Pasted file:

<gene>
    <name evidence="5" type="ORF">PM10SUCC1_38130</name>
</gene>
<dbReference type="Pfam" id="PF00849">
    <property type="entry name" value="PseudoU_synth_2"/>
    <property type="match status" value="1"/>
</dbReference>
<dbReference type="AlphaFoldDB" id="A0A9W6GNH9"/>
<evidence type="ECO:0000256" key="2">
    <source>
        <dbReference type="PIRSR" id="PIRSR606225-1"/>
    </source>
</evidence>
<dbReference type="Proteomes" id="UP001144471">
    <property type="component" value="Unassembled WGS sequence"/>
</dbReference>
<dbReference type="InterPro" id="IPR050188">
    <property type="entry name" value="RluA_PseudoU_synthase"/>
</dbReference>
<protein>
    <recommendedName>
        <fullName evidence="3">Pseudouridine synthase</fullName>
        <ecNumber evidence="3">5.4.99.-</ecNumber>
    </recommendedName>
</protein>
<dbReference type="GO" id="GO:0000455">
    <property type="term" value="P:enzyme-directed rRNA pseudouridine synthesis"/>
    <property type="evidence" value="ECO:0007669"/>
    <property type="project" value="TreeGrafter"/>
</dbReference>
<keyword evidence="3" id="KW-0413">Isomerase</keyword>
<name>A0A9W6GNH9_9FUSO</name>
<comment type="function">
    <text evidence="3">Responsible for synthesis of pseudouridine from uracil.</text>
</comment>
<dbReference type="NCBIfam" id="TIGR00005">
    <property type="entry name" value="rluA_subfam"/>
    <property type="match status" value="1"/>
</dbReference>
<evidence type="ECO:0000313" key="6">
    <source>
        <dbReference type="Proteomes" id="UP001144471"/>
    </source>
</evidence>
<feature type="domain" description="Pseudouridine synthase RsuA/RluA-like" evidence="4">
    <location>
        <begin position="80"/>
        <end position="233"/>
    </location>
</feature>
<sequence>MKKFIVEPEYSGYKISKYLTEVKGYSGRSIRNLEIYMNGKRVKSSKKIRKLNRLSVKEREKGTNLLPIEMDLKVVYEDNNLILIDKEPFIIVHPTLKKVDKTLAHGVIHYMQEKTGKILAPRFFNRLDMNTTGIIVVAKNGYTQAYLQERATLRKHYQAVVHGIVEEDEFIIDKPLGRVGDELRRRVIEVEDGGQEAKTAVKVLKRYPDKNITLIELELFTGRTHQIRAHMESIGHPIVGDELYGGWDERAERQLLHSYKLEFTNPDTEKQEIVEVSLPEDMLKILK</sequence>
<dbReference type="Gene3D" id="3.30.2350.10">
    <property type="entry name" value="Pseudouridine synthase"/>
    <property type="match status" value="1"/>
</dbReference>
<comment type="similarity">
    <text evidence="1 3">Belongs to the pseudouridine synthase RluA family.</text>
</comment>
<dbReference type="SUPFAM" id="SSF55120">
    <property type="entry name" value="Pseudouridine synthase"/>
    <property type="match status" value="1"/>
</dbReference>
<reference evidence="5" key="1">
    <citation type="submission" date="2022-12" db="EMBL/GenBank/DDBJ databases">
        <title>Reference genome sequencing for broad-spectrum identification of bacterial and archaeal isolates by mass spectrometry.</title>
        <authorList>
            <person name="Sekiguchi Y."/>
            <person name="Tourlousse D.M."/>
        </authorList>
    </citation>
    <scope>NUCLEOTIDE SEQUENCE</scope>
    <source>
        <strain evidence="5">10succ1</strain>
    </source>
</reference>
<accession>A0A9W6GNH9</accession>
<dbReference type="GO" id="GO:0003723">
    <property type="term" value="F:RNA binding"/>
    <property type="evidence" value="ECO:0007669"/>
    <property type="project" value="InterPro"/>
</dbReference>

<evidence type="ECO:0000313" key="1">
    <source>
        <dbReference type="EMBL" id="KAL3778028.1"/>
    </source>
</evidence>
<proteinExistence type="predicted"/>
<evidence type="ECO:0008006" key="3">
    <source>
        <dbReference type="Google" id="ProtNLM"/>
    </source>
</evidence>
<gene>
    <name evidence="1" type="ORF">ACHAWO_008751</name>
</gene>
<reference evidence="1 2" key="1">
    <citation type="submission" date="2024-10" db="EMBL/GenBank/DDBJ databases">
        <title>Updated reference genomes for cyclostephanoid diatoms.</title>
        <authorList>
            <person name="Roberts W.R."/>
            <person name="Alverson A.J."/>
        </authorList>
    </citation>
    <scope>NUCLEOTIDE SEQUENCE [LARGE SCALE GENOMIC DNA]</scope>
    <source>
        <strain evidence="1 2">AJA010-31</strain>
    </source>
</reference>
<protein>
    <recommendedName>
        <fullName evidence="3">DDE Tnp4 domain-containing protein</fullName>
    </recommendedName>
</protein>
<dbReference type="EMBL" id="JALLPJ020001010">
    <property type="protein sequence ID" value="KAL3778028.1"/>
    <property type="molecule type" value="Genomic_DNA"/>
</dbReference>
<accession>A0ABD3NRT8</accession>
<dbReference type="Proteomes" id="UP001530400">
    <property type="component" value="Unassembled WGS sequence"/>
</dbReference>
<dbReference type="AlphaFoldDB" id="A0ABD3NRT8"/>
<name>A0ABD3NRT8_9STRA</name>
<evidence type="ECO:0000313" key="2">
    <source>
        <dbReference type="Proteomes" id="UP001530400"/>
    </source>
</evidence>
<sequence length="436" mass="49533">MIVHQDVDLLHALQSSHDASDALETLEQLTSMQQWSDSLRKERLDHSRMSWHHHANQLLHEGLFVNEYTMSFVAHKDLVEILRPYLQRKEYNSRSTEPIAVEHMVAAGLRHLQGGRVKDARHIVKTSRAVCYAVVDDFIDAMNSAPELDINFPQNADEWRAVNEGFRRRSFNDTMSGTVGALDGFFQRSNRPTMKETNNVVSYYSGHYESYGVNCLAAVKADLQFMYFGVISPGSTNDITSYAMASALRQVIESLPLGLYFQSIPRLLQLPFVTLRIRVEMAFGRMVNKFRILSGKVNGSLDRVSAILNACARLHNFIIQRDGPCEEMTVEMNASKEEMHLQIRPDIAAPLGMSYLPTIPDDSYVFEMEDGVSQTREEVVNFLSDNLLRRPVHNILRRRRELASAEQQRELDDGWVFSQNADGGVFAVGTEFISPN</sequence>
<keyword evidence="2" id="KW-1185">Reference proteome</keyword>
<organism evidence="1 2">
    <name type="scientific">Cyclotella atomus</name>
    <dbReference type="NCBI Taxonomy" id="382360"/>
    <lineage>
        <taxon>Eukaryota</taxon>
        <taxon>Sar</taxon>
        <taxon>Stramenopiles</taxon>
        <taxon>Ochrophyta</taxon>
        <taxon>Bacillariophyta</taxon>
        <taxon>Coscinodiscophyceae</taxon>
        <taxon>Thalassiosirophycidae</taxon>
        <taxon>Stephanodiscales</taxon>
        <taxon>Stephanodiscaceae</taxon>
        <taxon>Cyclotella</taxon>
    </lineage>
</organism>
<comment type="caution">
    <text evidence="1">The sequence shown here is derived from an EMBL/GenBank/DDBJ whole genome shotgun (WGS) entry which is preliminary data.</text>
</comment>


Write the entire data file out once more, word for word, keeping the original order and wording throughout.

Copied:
<gene>
    <name evidence="5" type="ORF">PM10SUCC1_38130</name>
</gene>
<dbReference type="Pfam" id="PF00849">
    <property type="entry name" value="PseudoU_synth_2"/>
    <property type="match status" value="1"/>
</dbReference>
<dbReference type="AlphaFoldDB" id="A0A9W6GNH9"/>
<evidence type="ECO:0000256" key="2">
    <source>
        <dbReference type="PIRSR" id="PIRSR606225-1"/>
    </source>
</evidence>
<dbReference type="Proteomes" id="UP001144471">
    <property type="component" value="Unassembled WGS sequence"/>
</dbReference>
<dbReference type="InterPro" id="IPR050188">
    <property type="entry name" value="RluA_PseudoU_synthase"/>
</dbReference>
<protein>
    <recommendedName>
        <fullName evidence="3">Pseudouridine synthase</fullName>
        <ecNumber evidence="3">5.4.99.-</ecNumber>
    </recommendedName>
</protein>
<dbReference type="GO" id="GO:0000455">
    <property type="term" value="P:enzyme-directed rRNA pseudouridine synthesis"/>
    <property type="evidence" value="ECO:0007669"/>
    <property type="project" value="TreeGrafter"/>
</dbReference>
<keyword evidence="3" id="KW-0413">Isomerase</keyword>
<name>A0A9W6GNH9_9FUSO</name>
<comment type="function">
    <text evidence="3">Responsible for synthesis of pseudouridine from uracil.</text>
</comment>
<dbReference type="NCBIfam" id="TIGR00005">
    <property type="entry name" value="rluA_subfam"/>
    <property type="match status" value="1"/>
</dbReference>
<evidence type="ECO:0000313" key="6">
    <source>
        <dbReference type="Proteomes" id="UP001144471"/>
    </source>
</evidence>
<feature type="domain" description="Pseudouridine synthase RsuA/RluA-like" evidence="4">
    <location>
        <begin position="80"/>
        <end position="233"/>
    </location>
</feature>
<sequence>MKKFIVEPEYSGYKISKYLTEVKGYSGRSIRNLEIYMNGKRVKSSKKIRKLNRLSVKEREKGTNLLPIEMDLKVVYEDNNLILIDKEPFIIVHPTLKKVDKTLAHGVIHYMQEKTGKILAPRFFNRLDMNTTGIIVVAKNGYTQAYLQERATLRKHYQAVVHGIVEEDEFIIDKPLGRVGDELRRRVIEVEDGGQEAKTAVKVLKRYPDKNITLIELELFTGRTHQIRAHMESIGHPIVGDELYGGWDERAERQLLHSYKLEFTNPDTEKQEIVEVSLPEDMLKILK</sequence>
<dbReference type="Gene3D" id="3.30.2350.10">
    <property type="entry name" value="Pseudouridine synthase"/>
    <property type="match status" value="1"/>
</dbReference>
<comment type="similarity">
    <text evidence="1 3">Belongs to the pseudouridine synthase RluA family.</text>
</comment>
<dbReference type="SUPFAM" id="SSF55120">
    <property type="entry name" value="Pseudouridine synthase"/>
    <property type="match status" value="1"/>
</dbReference>
<reference evidence="5" key="1">
    <citation type="submission" date="2022-12" db="EMBL/GenBank/DDBJ databases">
        <title>Reference genome sequencing for broad-spectrum identification of bacterial and archaeal isolates by mass spectrometry.</title>
        <authorList>
            <person name="Sekiguchi Y."/>
            <person name="Tourlousse D.M."/>
        </authorList>
    </citation>
    <scope>NUCLEOTIDE SEQUENCE</scope>
    <source>
        <strain evidence="5">10succ1</strain>
    </source>
</reference>
<accession>A0A9W6GNH9</accession>
<dbReference type="GO" id="GO:0003723">
    <property type="term" value="F:RNA binding"/>
    <property type="evidence" value="ECO:0007669"/>
    <property type="project" value="InterPro"/>
</dbReference>

<evidence type="ECO:0000313" key="1">
    <source>
        <dbReference type="EMBL" id="KAL3778028.1"/>
    </source>
</evidence>
<proteinExistence type="predicted"/>
<evidence type="ECO:0008006" key="3">
    <source>
        <dbReference type="Google" id="ProtNLM"/>
    </source>
</evidence>
<gene>
    <name evidence="1" type="ORF">ACHAWO_008751</name>
</gene>
<reference evidence="1 2" key="1">
    <citation type="submission" date="2024-10" db="EMBL/GenBank/DDBJ databases">
        <title>Updated reference genomes for cyclostephanoid diatoms.</title>
        <authorList>
            <person name="Roberts W.R."/>
            <person name="Alverson A.J."/>
        </authorList>
    </citation>
    <scope>NUCLEOTIDE SEQUENCE [LARGE SCALE GENOMIC DNA]</scope>
    <source>
        <strain evidence="1 2">AJA010-31</strain>
    </source>
</reference>
<protein>
    <recommendedName>
        <fullName evidence="3">DDE Tnp4 domain-containing protein</fullName>
    </recommendedName>
</protein>
<dbReference type="EMBL" id="JALLPJ020001010">
    <property type="protein sequence ID" value="KAL3778028.1"/>
    <property type="molecule type" value="Genomic_DNA"/>
</dbReference>
<accession>A0ABD3NRT8</accession>
<dbReference type="Proteomes" id="UP001530400">
    <property type="component" value="Unassembled WGS sequence"/>
</dbReference>
<dbReference type="AlphaFoldDB" id="A0ABD3NRT8"/>
<name>A0ABD3NRT8_9STRA</name>
<evidence type="ECO:0000313" key="2">
    <source>
        <dbReference type="Proteomes" id="UP001530400"/>
    </source>
</evidence>
<sequence length="436" mass="49533">MIVHQDVDLLHALQSSHDASDALETLEQLTSMQQWSDSLRKERLDHSRMSWHHHANQLLHEGLFVNEYTMSFVAHKDLVEILRPYLQRKEYNSRSTEPIAVEHMVAAGLRHLQGGRVKDARHIVKTSRAVCYAVVDDFIDAMNSAPELDINFPQNADEWRAVNEGFRRRSFNDTMSGTVGALDGFFQRSNRPTMKETNNVVSYYSGHYESYGVNCLAAVKADLQFMYFGVISPGSTNDITSYAMASALRQVIESLPLGLYFQSIPRLLQLPFVTLRIRVEMAFGRMVNKFRILSGKVNGSLDRVSAILNACARLHNFIIQRDGPCEEMTVEMNASKEEMHLQIRPDIAAPLGMSYLPTIPDDSYVFEMEDGVSQTREEVVNFLSDNLLRRPVHNILRRRRELASAEQQRELDDGWVFSQNADGGVFAVGTEFISPN</sequence>
<keyword evidence="2" id="KW-1185">Reference proteome</keyword>
<organism evidence="1 2">
    <name type="scientific">Cyclotella atomus</name>
    <dbReference type="NCBI Taxonomy" id="382360"/>
    <lineage>
        <taxon>Eukaryota</taxon>
        <taxon>Sar</taxon>
        <taxon>Stramenopiles</taxon>
        <taxon>Ochrophyta</taxon>
        <taxon>Bacillariophyta</taxon>
        <taxon>Coscinodiscophyceae</taxon>
        <taxon>Thalassiosirophycidae</taxon>
        <taxon>Stephanodiscales</taxon>
        <taxon>Stephanodiscaceae</taxon>
        <taxon>Cyclotella</taxon>
    </lineage>
</organism>
<comment type="caution">
    <text evidence="1">The sequence shown here is derived from an EMBL/GenBank/DDBJ whole genome shotgun (WGS) entry which is preliminary data.</text>
</comment>